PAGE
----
So moving the file back and forth between the two systems can lead to mischief.

You can convert a MacRoman-encoded file to UTF-8 using the following command line program under MacOs:

iconv -f MACROMAN -t UTF-8 your-roman-encoded-file.txt > utf-8-encoded-file.txt

I do not know if this works with “.scriv” files and perhaps someone can answer this question, but it will work with text files.

Also, since you mentioned that you are working on a thesis, it may be that if you open your compiled draft to a typesetting program such as LaTex you may find that all the characters which do not display properly on the screen (under Windows or Mac) nevertheless typeset properly under LaTex.

Well, to be clear it’s not quite the same thing as plain-text encoding differences. It is true that RTF is, technically speaking, just a plain-text file in the same way that an HTML file is, and like an HTML file, the format has been around for a lot longer than UTF prevalence, meaning it has had to store extended characters using a portable method, again, much like HTML does. You don’t actually have a “©” character in RTF file, bare like you would in a plain-text file. Instead it’s some numeric code written in plain ASCII–8 level characters. On the Mac, it would look like 'a9.

Now that particular character may be addressed the same on Windows, I don’t know, but the problem is that there are differences in how the full UTF table is expressed using these RTF character codes. The two text engines use different addressing systems, which means that when you bring that RTF file over to a Mac or vice versa, the addresses point to the wrong characters, and you get gibberish. In a document that is all high UTF characters, like Chinese, you get 100% gibberish.

This is old information. Macs have not used the MacRoman encoding by default since OS 9. Mac OS 10.0 was, I think the first major operating system to support UTF–8 through and through. We’ve been using UTF–8 LF files for a long time now. That is the only format that Scrivener supports (and again, it doesn’t really matter for RTF since it doesn’t use any non-ASCII characters inside the coding itself). The only time that really matters is when you’re importing plain-text files.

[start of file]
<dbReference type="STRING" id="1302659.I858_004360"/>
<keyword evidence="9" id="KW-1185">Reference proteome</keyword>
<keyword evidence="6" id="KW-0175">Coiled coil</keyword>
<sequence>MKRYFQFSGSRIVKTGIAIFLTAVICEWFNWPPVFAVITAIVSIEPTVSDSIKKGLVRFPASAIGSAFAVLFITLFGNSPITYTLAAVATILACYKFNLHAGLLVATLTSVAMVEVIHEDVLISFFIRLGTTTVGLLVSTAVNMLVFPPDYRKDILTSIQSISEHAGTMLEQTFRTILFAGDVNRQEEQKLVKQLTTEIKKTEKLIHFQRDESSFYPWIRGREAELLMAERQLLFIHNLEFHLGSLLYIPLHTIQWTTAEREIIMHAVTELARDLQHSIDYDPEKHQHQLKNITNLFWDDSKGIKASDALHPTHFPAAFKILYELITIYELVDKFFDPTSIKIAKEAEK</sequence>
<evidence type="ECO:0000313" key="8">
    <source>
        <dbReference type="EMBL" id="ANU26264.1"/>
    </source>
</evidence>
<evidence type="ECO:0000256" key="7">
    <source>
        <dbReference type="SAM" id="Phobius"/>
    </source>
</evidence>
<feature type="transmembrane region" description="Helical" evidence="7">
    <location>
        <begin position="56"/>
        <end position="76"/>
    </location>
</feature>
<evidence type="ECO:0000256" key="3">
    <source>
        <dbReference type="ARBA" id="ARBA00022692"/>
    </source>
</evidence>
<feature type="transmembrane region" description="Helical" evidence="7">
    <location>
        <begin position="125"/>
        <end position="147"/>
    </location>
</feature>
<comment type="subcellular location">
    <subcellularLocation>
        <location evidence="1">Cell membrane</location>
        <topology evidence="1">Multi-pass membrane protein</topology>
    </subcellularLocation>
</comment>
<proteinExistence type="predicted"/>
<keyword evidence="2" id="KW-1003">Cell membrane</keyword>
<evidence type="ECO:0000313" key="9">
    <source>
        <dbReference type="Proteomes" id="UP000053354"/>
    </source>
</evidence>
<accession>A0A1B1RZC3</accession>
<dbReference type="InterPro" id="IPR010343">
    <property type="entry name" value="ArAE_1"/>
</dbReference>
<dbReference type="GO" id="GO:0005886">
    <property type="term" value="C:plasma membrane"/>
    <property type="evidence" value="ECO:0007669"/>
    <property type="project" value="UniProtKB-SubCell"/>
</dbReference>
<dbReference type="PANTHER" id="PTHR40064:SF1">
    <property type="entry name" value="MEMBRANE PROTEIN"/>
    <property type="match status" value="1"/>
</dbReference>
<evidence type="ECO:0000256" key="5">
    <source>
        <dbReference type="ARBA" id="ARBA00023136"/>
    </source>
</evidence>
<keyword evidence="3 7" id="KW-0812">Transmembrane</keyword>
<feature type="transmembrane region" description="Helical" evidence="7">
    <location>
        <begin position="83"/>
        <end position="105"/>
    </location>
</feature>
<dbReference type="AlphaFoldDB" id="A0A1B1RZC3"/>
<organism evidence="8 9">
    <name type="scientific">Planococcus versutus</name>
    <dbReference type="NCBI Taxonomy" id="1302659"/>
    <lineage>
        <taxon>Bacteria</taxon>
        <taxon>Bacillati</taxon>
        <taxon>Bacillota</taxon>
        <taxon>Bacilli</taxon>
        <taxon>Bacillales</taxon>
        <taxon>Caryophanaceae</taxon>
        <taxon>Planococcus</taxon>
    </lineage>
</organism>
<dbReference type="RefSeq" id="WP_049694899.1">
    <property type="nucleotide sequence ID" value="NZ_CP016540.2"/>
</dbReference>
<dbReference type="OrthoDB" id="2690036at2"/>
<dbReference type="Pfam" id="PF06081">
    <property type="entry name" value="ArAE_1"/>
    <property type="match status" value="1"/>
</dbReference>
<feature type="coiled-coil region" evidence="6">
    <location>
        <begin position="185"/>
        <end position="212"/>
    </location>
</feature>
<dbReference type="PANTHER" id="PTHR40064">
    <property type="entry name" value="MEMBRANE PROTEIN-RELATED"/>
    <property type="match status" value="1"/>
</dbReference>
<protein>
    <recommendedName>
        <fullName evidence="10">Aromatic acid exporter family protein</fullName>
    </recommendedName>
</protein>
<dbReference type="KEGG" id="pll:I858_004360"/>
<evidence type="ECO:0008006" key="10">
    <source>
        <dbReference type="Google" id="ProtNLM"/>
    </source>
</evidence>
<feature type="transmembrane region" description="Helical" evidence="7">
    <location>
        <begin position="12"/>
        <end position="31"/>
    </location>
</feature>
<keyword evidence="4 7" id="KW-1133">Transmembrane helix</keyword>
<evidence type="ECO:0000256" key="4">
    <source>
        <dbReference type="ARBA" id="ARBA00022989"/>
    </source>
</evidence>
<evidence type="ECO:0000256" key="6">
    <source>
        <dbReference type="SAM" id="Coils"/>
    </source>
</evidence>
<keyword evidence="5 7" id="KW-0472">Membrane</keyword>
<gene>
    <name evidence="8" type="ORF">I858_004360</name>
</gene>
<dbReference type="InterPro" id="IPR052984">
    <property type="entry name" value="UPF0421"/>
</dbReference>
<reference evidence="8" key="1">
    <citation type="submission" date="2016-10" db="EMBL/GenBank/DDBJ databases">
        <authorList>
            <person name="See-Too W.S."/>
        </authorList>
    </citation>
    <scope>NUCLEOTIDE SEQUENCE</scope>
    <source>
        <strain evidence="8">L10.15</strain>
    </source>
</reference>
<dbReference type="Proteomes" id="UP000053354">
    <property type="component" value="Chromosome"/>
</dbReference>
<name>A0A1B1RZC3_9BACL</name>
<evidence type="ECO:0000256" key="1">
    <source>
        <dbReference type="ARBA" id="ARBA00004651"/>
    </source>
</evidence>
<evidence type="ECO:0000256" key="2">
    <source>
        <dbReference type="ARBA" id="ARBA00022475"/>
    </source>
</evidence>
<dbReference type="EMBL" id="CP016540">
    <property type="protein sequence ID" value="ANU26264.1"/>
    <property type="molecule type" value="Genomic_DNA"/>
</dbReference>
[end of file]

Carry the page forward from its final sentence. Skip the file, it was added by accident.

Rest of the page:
I’m not as familiar with what Windows uses these days. I believe they switched to UTF–8 as well, but if not they are still using ISO–8859–1.

Everything text inside the Scrivener project format should be UTF–8 already. But a command like that wouldn’t work anyway. A project is actually a folder with many files, potentially thousands of files, inside of it.

So the root problem is that the Qt and Cocoa text engines do not write out characters using the same numbers, and changing how the text engine converts a keystroke for a character into a numerical address is something that is very difficult to control from a high level of programming. Hence, this is a tough one to fix.

I don’t want to hijack the thread, but I’ve noticed sometimes when bringing a compiled file from Scrivener into Latex some of the characters have gone missing, like ñ. Apostrophes are also a frequent problem. Texshop is a LaTex front end on the Mac. When I open the compiled file coming over from Scrivener, it often reports the file as having MacRoman encoding. There is a macro under Texshop which can be used to convert the encoding and when this macro is run the extended characters return. It’s good to know that Scrivener’s default is UTF-8 (which is the default set for Texshop as well). This may be solely a Texshop issue, but I thought it might be worthwhile for the original poster to try given that he is writing a thesis and that means, more likely than not, that he will have to get introduced to LaTex at some point.